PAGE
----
ClinicalTrials.gov Identifier: NCT02571361
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Corresponding Author: Kasper Højgaard Thybo, MD, Department of Anesthesiology, Næstved Hospital, Ringstedgade 61, 4700 Næstved, Denmark (email@example.com).
Accepted for Publication: December 26, 2018.
Author Contributions: Dr Thybo had full access to all of the data in the study and takes responsibility for the integrity of the data and the accuracy of the data analysis. Drs Thybo and Hägi-Pedersen contributed equally to this article. Dr Mathiesen was senior author.
Concept and design: Thybo, Hägi-Pedersen, Dahl, Wetterslev, Mathiesen.
Acquisition, analysis, or interpretation of data: All authors.
Drafting of the manuscript: Thybo, Hägi-Pedersen, Dahl, Wetterslev, Skovmand, Mathiesen.
Critical revision of the manuscript for important intellectual content: All authors.
Statistical analysis: Thybo, Wetterslev, Jakobsen.
Obtained funding: Thybo, Dahl.
Administrative, technical, or material support: Thybo, Jakobsen, Overgaard, Schrøder, Bjørck, Skovmand, Frederiksen, Buus-Nielsen, Sørensen, Kruuse, Lindholm.
Supervision: Thybo, Hägi-Pedersen, Dahl, Pedersen, Overgaard, Bjørck, Skovmand, Lindholm, Mathiesen.
Other - Recruitment of participants and collection of data: Nersesjan.
Conflict of Interest Disclosures: Dr Thybo reported grants from the following: the Danish Society of Anaesthesiology and Intensive Care Medicine (DASAIM), Sophus Johansens Fund, Region Zealand Health Scientific Research Foundation, the local research foundation at Næstved-Slagelse-Ringsted Hospitals, the A.P. Møller Foundation for the Advancement of Medical Science, Aase og Ejnar Danielsens Fund, and the Grosserer Christian Andersen og Hustru Ingeborg Andersen, f. Schmidts legat (fund) during the conduct of the study; and was employed as a doctoral student while he was primary investigator of this trial. Dr Overgaard reported grants from Biomet Denmark, Biomet Inc, DePuy and Protesekompagniet, and Zimmer; serving as an investigator for Sanofi-Aventis Denmark A/S; and serving on an advisory board for Eli Lilly and Multipharma International Ltd outside the submitted work. No other disclosures were reported.
Funding/Support: Funding was provided by DASAIM, Sophus Johansens Fond, Region Zealand Health Scientific Research Foundation, the local research foundation at Næstved-Slagelse-Ringsted Hospitals, the A.P. Møller Foundation for the Advancement of Medical Science, Aase og Ejnar Danielsens Fond, and the Grosserer Christian Andersen og Hustru Ingeborg Andersen, f. Schmidts legat (fund).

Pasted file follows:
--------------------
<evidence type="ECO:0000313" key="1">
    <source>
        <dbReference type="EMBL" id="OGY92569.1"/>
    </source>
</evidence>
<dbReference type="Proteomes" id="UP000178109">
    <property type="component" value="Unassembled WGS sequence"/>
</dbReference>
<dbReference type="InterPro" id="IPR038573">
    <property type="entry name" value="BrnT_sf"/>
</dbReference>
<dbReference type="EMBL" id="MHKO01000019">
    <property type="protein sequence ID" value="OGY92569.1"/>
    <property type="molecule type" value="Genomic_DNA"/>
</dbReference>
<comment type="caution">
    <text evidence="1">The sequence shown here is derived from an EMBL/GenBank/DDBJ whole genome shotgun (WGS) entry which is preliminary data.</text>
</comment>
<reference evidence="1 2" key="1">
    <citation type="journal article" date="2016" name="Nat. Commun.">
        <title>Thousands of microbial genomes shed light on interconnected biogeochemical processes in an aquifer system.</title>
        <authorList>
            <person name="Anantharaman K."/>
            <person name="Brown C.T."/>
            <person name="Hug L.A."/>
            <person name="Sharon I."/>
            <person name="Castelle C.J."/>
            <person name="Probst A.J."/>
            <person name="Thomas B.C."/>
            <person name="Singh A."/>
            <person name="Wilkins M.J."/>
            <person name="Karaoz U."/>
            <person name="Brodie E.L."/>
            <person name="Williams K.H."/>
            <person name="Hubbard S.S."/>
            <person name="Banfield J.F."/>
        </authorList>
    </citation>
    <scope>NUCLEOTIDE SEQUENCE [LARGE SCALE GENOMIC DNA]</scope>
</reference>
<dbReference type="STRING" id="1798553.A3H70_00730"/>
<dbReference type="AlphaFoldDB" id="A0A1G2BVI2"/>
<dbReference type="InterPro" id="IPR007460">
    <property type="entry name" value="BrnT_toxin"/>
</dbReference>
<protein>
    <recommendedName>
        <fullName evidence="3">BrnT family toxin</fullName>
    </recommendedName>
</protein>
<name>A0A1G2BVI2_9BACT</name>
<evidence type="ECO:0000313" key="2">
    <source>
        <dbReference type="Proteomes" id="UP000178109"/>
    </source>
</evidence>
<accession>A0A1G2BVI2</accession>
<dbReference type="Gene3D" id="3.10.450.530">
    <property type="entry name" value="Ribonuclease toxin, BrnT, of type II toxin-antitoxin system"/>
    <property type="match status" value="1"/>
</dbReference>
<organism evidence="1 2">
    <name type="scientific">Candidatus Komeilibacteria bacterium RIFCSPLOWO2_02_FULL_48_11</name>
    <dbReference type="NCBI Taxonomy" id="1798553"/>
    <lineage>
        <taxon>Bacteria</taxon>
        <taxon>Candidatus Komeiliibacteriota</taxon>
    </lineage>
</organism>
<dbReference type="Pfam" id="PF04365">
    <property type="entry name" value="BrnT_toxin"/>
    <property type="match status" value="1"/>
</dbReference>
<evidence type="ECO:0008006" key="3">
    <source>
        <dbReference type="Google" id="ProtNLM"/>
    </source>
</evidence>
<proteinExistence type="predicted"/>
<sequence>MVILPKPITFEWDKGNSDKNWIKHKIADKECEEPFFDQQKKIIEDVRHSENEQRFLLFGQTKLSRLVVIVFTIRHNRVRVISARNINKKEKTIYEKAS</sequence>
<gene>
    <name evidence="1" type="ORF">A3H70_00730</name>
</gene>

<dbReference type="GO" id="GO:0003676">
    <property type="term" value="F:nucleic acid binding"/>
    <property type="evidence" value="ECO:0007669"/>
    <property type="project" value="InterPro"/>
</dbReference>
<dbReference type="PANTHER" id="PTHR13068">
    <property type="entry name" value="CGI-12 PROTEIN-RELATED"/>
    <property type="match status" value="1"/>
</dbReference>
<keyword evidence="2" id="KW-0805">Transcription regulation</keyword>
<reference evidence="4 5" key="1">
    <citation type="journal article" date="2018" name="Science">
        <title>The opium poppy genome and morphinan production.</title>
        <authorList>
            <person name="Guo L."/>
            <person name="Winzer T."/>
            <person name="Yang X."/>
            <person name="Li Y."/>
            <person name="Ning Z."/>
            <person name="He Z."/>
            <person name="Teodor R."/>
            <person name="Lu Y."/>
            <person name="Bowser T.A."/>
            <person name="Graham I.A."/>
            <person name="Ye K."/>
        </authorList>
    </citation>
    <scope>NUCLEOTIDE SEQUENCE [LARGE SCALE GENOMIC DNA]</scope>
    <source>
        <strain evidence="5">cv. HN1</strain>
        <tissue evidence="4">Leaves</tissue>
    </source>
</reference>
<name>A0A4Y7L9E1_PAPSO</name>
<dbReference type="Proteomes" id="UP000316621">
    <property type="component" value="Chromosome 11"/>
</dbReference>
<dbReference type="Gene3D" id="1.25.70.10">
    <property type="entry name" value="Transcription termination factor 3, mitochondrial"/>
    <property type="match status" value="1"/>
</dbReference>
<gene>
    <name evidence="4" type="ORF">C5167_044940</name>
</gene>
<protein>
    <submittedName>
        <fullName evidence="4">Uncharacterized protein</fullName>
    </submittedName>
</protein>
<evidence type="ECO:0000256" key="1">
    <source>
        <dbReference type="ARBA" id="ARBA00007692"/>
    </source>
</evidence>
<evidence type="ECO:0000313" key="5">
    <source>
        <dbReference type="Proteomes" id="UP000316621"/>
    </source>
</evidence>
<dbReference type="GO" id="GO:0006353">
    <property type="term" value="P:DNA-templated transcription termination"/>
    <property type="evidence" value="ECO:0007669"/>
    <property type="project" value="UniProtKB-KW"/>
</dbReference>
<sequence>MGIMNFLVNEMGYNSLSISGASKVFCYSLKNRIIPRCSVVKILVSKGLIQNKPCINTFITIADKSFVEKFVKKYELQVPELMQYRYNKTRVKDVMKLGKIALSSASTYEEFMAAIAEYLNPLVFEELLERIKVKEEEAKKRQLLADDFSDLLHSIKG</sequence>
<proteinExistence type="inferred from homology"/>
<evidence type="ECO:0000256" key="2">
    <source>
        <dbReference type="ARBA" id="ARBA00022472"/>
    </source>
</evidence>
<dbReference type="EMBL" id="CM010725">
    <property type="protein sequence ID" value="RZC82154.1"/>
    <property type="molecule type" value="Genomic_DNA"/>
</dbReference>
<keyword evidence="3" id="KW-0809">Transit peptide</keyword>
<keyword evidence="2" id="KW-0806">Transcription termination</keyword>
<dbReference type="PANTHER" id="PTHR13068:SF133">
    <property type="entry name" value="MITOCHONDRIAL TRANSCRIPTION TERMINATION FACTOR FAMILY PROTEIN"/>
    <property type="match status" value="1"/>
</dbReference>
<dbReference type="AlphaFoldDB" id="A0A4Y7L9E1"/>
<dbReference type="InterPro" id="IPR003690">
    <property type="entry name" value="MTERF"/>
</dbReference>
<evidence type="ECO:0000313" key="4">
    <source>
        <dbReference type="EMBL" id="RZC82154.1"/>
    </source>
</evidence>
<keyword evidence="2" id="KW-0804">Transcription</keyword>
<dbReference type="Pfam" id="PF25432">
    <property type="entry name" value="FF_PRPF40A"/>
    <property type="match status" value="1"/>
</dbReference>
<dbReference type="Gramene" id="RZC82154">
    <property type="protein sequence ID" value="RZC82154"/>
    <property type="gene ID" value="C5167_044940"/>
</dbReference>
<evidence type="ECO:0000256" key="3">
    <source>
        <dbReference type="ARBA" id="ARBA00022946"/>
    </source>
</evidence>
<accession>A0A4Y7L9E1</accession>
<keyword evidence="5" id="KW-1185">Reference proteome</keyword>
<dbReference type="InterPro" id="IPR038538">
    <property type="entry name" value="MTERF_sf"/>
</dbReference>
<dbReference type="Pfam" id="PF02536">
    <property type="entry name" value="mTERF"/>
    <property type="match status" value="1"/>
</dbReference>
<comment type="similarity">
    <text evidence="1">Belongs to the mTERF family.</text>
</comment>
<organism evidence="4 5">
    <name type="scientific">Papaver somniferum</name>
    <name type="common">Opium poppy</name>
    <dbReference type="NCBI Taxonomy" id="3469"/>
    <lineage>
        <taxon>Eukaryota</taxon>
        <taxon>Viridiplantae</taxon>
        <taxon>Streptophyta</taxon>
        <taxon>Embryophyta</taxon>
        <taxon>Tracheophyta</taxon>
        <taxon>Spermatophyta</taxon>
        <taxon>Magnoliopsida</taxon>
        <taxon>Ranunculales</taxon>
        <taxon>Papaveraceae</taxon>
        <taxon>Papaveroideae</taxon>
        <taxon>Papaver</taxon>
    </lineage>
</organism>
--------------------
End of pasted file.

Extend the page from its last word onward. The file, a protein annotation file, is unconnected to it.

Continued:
Role of the Funder/Sponsor: None of the funders had a role in the design and conduct of the study; collection, management, analysis, and interpretation of the data; preparation, review, or approval of the manuscript; and decision to submit the manuscript for publication.
Data Sharing Statement: See Supplement 3.
Additional Contributions: We wish to thank patients, relatives, and clinical and research staff at all trial sites. We give thanks to monitors for their excellent cooperation, in particular Birgitte Grøn, PhD, and Pernille Ask Aabo, MScPharm, at the Good Clinical Practice (GCP) unit at Copenhagen University Hospital, and Henriette Kunch Bendixen, MScPharm, at the GCP unit at Odense University Hospital. We also wish to thank Janus Engstrøm, BSc, at Copenhagen trial unit for creating and maintaining the trial database and creating the randomization list and allocation system. Finally, we wish to thank the Pharmacy of the Capital Region, Herlev for masking the trial medicine. Neither Grøn, Aabo, Bendixen, nor Engstrøm received personal compensation for their role in the trial.
Compensation for the Role in the Trial: The Copenhagen Trial Unit was paid for randomization and the electronic case report form. The GCP unit was compensated for monitoring the trial according to Danish law.